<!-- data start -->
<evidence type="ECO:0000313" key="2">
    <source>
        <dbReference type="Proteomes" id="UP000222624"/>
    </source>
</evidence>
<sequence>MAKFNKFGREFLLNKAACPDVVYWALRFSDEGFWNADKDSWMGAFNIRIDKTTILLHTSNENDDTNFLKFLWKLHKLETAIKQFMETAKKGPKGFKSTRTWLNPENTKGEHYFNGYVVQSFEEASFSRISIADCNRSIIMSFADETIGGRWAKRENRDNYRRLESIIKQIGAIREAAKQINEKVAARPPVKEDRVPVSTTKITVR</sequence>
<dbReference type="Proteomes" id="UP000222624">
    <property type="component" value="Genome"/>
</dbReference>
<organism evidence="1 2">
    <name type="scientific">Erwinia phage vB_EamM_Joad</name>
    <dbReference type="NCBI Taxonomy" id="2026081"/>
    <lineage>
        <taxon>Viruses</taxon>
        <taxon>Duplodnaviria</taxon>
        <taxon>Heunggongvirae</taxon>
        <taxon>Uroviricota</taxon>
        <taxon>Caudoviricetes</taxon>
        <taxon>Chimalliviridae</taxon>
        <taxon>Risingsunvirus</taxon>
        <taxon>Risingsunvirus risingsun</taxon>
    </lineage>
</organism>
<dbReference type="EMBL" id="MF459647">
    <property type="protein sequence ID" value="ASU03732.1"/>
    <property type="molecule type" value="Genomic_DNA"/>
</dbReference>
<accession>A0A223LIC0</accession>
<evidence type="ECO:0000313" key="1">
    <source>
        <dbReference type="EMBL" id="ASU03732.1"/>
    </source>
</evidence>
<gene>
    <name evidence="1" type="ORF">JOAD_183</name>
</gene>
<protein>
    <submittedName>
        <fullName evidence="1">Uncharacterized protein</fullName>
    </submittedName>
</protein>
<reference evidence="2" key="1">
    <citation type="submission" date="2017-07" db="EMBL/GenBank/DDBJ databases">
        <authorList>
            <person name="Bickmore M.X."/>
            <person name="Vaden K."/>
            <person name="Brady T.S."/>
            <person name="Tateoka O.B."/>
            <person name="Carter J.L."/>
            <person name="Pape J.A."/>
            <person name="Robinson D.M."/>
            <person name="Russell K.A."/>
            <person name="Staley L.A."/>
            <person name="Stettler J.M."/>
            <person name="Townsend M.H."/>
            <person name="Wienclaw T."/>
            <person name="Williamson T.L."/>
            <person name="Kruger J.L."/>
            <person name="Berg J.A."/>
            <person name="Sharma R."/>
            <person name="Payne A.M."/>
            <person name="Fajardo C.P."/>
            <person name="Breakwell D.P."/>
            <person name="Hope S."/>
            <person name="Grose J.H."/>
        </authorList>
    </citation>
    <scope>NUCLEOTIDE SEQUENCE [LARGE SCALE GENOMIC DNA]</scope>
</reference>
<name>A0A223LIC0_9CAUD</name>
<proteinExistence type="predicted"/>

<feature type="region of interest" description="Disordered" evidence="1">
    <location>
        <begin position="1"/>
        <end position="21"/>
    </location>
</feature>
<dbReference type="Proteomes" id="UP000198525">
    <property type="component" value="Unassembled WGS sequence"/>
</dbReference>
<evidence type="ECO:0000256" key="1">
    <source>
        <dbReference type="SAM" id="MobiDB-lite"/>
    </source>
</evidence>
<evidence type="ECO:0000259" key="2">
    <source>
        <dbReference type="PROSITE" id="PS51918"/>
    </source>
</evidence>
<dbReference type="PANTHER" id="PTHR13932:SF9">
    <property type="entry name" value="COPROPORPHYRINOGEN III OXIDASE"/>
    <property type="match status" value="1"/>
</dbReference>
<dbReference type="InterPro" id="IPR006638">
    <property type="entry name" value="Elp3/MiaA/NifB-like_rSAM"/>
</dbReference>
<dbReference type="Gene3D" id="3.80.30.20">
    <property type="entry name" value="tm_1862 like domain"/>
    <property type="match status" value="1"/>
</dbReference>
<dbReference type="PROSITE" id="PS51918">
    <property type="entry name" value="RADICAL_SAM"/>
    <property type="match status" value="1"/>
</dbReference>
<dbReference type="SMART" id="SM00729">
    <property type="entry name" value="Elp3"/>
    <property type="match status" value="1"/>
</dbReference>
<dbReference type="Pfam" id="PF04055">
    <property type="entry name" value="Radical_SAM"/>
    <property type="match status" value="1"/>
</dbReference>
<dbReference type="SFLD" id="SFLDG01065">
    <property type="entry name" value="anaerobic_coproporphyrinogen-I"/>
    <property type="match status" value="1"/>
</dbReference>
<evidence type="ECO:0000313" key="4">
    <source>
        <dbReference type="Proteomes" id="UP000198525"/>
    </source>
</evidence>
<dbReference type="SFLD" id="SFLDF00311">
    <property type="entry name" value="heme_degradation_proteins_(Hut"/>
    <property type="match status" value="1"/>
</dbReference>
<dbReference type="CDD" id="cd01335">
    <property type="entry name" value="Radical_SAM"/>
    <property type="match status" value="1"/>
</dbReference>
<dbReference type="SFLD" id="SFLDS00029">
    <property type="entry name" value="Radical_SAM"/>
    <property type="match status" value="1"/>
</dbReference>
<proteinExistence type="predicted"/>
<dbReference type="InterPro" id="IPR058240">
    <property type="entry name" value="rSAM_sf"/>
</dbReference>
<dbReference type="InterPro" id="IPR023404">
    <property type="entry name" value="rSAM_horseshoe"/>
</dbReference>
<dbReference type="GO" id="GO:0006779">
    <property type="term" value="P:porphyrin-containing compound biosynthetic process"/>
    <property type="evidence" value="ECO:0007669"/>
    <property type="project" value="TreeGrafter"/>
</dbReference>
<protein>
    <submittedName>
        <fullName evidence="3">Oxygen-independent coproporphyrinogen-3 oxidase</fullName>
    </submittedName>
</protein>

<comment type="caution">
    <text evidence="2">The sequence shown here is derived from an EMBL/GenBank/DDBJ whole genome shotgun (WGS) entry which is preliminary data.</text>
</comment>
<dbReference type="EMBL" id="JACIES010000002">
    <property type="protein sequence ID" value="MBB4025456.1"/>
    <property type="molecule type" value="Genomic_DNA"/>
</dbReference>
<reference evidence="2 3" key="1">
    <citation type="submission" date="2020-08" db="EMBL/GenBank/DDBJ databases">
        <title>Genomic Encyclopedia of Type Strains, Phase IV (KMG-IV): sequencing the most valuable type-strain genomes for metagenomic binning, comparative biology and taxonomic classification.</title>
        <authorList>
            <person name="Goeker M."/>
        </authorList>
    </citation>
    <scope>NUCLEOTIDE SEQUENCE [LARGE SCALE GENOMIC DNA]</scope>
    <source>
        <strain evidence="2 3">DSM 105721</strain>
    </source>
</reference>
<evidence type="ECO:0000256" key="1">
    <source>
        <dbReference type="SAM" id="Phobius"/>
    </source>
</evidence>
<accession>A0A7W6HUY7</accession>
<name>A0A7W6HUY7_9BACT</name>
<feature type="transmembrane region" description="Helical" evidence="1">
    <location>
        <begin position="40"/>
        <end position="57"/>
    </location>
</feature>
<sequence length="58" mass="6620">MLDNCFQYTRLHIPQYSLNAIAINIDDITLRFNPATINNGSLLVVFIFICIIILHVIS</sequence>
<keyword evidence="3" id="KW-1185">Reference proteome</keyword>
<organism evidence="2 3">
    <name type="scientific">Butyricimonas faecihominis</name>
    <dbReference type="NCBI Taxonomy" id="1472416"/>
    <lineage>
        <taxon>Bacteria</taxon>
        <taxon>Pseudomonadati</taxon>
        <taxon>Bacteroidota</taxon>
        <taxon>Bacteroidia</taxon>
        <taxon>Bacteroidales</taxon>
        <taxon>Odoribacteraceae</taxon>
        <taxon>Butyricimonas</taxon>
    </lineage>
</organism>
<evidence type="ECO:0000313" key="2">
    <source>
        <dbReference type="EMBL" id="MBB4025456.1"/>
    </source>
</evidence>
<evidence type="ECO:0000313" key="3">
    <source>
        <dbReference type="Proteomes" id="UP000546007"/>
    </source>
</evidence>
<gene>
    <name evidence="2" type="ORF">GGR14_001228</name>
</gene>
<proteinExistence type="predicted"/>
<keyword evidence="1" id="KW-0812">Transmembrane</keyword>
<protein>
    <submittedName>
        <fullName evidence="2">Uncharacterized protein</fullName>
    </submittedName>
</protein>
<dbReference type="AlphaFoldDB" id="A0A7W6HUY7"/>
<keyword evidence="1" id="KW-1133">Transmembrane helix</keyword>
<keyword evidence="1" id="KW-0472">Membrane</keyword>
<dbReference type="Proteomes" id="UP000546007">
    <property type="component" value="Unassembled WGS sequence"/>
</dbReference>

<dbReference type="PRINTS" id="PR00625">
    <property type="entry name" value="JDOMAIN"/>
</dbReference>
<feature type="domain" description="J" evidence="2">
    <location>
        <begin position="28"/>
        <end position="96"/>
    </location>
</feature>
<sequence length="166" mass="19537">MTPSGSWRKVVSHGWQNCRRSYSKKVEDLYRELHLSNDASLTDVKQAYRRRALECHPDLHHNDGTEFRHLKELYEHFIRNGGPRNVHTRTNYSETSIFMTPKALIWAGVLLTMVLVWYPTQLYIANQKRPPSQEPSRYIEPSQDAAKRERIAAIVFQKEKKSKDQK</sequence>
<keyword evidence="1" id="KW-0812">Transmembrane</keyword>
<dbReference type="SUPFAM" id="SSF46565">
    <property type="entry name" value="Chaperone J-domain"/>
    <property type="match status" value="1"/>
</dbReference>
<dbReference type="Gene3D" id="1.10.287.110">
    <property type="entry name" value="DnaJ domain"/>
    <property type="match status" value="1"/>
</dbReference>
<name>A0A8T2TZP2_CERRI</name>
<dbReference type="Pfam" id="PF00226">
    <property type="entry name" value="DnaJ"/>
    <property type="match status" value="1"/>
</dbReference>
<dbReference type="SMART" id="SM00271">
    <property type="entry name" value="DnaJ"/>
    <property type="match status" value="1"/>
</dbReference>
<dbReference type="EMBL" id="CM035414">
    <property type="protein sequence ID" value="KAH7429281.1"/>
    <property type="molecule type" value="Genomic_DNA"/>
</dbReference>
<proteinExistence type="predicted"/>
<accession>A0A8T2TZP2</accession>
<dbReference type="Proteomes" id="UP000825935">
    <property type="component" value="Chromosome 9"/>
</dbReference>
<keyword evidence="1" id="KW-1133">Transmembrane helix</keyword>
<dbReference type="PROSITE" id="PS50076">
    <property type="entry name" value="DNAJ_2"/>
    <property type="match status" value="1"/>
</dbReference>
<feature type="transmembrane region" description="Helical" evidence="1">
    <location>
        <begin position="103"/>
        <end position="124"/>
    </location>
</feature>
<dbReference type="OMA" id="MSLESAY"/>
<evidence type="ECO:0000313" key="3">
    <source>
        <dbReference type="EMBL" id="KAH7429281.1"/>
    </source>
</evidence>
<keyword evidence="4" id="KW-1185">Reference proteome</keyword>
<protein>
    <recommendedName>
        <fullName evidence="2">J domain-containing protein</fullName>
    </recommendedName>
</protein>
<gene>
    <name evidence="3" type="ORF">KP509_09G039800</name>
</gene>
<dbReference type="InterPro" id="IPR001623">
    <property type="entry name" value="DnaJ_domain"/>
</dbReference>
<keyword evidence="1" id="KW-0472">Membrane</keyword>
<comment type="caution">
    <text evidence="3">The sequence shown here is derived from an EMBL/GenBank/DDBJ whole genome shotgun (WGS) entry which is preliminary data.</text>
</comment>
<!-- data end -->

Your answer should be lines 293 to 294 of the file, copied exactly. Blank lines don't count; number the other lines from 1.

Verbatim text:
    <text evidence="3">The sequence shown here is derived from an EMBL/GenBank/DDBJ whole genome shotgun (WGS) entry which is preliminary data.</text>
</comment>